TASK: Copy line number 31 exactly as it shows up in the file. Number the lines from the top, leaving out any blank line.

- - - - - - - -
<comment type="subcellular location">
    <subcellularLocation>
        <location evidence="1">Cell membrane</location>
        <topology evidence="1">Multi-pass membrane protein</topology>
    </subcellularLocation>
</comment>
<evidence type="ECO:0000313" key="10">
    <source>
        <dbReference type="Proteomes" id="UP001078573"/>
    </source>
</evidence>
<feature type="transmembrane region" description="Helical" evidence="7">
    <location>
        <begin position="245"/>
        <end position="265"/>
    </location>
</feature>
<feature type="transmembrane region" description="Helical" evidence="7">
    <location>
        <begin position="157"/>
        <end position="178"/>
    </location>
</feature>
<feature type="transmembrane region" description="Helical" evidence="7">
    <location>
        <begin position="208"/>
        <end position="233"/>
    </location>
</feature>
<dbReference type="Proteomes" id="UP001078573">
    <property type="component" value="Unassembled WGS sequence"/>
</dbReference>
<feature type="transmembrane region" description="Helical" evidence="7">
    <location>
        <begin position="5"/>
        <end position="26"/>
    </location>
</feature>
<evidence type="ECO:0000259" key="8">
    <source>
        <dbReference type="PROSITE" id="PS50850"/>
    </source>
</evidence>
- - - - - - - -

    <property type="component" value="Unassembled WGS sequence"/>